# How to understand Ray class

 0 Hello Everyone,I want to understand Ray class in Unity 3D. I have referred the Unity documentation for the same. To create a ray we need to position of origin and direction. The document describes it as: `````` static function Ray (origin : Vector3, direction : Vector3) : Ray `````` Using this definition I want to create a ray originating from an object (say a cube) to another object (say sphere). This second object's position basically determines direction of the ray. So I have created a script which asks for the two game objects. The script is: ``````var Cube:GameObject; var Sphere:GameObject; function Update() { var ray = new Ray (Cube.transform.position, Sphere.transform.position); Debug.DrawLine (ray.origin, ray.direction, Color.red); } `````` I have attached above script to an empty game object. When I play the game, I don't find a line between the two objects.I found that direction of ray is not along position of Sphere but somewhere else. After investigating I found that point of direction is considered as World's origin (0, 0, 0). Could anyone please let me know what the exact issue is? Why I'm not getting a ray between the two objects? more ▼ asked Sep 13 '11 at 01:52 PM sanjayabc1234 31 ● 3 ● 3 ● 4 add new comment (comments are locked) 10|3000 characters needed characters left ▼ Viewable by all users

 0 The second argument of Ray() is a direction and not a position. Directions are vectors that you can think of as like the points on a compass, north, east, south, west. Although positions and directions are both vectors, it's usually a mistake to think they are the same animal. (For example, directions often work best when they are normalised, that is, has a length of one.)In your case, if you travel from the cube to the world origin, and then travel to the sphere, you've travelled from the cube to the sphere. Put another way, the vector that is the result of subtracting the position of the cube from the position of the sphere is the direction of the sphere from the cube. more ▼ answered Sep 13 '11 at 02:23 PM Graham Dunnett ♦♦ 11.7k ● 11 ● 20 ● 64 Hello Graham,Thanks for bringing my attention towards basic vector presentation. I had guessed the same before but I could not display on the screen using a red line. I thought ray class will give me resultant vector whose start will be cube and direction of ray passing through a point (Sphere is in this case). I had created script to understand ray in Unity by placing Sphere object which just acts as point on resultant vector.Basically I was thinking to draw and to visualize ray from one object to another. Is there a way to draw such resultant vector in Unity to understand ray class? Sep 13 '11 at 03:07 PM sanjayabc1234 add new comment (comments are locked) 10|3000 characters needed characters left ▼ Viewable by all users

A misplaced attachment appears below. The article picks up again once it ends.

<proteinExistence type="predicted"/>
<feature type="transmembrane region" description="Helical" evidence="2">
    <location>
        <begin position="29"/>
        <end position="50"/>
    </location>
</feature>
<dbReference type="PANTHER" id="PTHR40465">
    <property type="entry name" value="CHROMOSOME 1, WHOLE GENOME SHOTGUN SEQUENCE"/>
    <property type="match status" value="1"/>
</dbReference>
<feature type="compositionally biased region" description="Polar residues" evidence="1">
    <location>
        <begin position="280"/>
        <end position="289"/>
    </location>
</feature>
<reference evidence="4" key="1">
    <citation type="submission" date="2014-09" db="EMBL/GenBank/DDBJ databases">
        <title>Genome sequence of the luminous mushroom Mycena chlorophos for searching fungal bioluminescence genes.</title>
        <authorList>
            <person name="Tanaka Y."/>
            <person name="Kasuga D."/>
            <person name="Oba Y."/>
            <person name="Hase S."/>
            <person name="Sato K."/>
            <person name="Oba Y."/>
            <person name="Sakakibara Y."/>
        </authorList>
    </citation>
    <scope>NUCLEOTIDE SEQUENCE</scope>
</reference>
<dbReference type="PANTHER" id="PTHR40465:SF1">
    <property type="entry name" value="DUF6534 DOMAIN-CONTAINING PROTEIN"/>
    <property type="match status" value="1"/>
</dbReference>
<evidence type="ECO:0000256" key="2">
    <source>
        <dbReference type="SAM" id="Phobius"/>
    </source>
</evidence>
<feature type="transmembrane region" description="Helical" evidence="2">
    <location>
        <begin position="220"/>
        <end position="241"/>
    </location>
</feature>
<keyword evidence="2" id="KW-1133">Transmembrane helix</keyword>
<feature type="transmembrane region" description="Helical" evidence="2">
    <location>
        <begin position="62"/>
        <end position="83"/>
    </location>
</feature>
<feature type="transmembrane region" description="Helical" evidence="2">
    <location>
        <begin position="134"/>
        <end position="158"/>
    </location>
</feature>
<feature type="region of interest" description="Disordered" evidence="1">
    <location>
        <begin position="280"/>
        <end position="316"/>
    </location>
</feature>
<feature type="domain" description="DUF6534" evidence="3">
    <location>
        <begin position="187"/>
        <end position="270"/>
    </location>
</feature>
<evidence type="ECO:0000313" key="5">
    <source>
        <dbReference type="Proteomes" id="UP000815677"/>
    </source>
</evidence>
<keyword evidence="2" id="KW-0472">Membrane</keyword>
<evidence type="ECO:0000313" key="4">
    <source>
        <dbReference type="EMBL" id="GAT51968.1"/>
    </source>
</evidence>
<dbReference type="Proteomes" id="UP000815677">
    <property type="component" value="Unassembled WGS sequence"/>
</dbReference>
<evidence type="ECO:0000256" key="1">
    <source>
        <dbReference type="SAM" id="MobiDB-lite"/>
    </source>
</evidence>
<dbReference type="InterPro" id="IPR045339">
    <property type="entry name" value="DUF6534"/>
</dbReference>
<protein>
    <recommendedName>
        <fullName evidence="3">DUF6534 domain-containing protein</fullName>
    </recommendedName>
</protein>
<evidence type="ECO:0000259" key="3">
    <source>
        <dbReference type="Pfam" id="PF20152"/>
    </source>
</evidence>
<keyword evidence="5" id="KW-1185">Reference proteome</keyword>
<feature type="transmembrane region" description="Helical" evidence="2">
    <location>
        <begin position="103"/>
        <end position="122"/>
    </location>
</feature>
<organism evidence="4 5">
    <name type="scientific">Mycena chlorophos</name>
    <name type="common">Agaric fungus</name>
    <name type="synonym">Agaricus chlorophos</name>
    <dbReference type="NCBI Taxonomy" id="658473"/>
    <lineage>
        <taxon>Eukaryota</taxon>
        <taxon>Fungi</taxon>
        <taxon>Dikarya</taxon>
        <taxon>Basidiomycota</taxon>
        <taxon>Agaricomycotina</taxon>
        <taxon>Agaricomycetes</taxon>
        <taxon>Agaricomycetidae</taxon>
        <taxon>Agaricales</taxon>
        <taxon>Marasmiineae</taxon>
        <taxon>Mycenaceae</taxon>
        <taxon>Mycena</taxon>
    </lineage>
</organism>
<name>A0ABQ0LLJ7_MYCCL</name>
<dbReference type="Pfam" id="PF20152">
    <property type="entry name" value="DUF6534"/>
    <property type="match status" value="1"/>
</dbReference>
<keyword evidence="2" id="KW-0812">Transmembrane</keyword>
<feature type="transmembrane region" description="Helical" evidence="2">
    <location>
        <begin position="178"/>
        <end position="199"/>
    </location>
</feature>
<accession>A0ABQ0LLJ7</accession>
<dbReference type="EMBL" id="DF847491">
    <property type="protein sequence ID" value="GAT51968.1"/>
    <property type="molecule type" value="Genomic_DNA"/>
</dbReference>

0 You technically don't need to use a ray in order to draw a line between two positions in the game, you could simply do: ``````Debug.DrawLine(Cube.transform.position, Sphere.transform.position, Color.red); ``````And your debug would work.In order to get the ray working, you need to do a few things: ``````var ray = new Ray (Sphere.transform.position, (Cube.transform.position - Sphere.transform.position)); var distance = Vector3.Distance(Sphere.transform.position, Cube.transform.position); Debug.DrawLine(ray.origin, ray.origin + (ray.direction * distance), Color.red); `````` First, we need the origin of the ray, which is the position of the Sphere. Then, we need the direction of the Vector, which we can get by subtracting the Sphere's position from the Cube in order for the Vector to "point at" the Cube from the Sphere. Then, we need to find the distance between these two points, so we know how long the vector needs to be. Lastly, we draw the line with Debug.DrawLine, which requires a starting point, and end point, and a color. To get the end point, you need to add the direction vector, scaled (multiplied) by the distance or the origin.If this is slightly confusing for you, I would suggest reading up on Vector Math, as it might help. Here's a decent place to start: http://blog.wolfire.com/2009/07/linear-algebra-for-game-developers-part-1/ more ▼ answered Sep 13 '11 at 02:30 PM mcarriere 91 ● 3 Hello Zapdot,Thanks for working out for me on this topic. I was making trial and error on the same (since past two days) that you have posted here. Basically I could not understand ray is the resultant ray. Sep 13 '11 at 03:15 PM sanjayabc1234 No problem, don't forget to mark either Graham or my answer as your correct answer, and welcome to the site! Sep 13 '11 at 04:44 PM mcarriere add new comment (comments are locked) 10|3000 characters needed characters left ▼ Viewable by all users
 0 Thanks to both of you Graham and Zapdot for providing correct information. Graham provided me a conceptual information which is reminder of my early vector basics where Zapdot provided me working code that I was wanted know to visualize a ray. Thanks to both of you!!!:) more ▼ answered Sep 13 '11 at 04:56 PM sanjayabc1234 31 ● 3 ● 3 ● 4 add new comment (comments are locked) 10|3000 characters needed characters left ▼ Viewable by all users

By Email: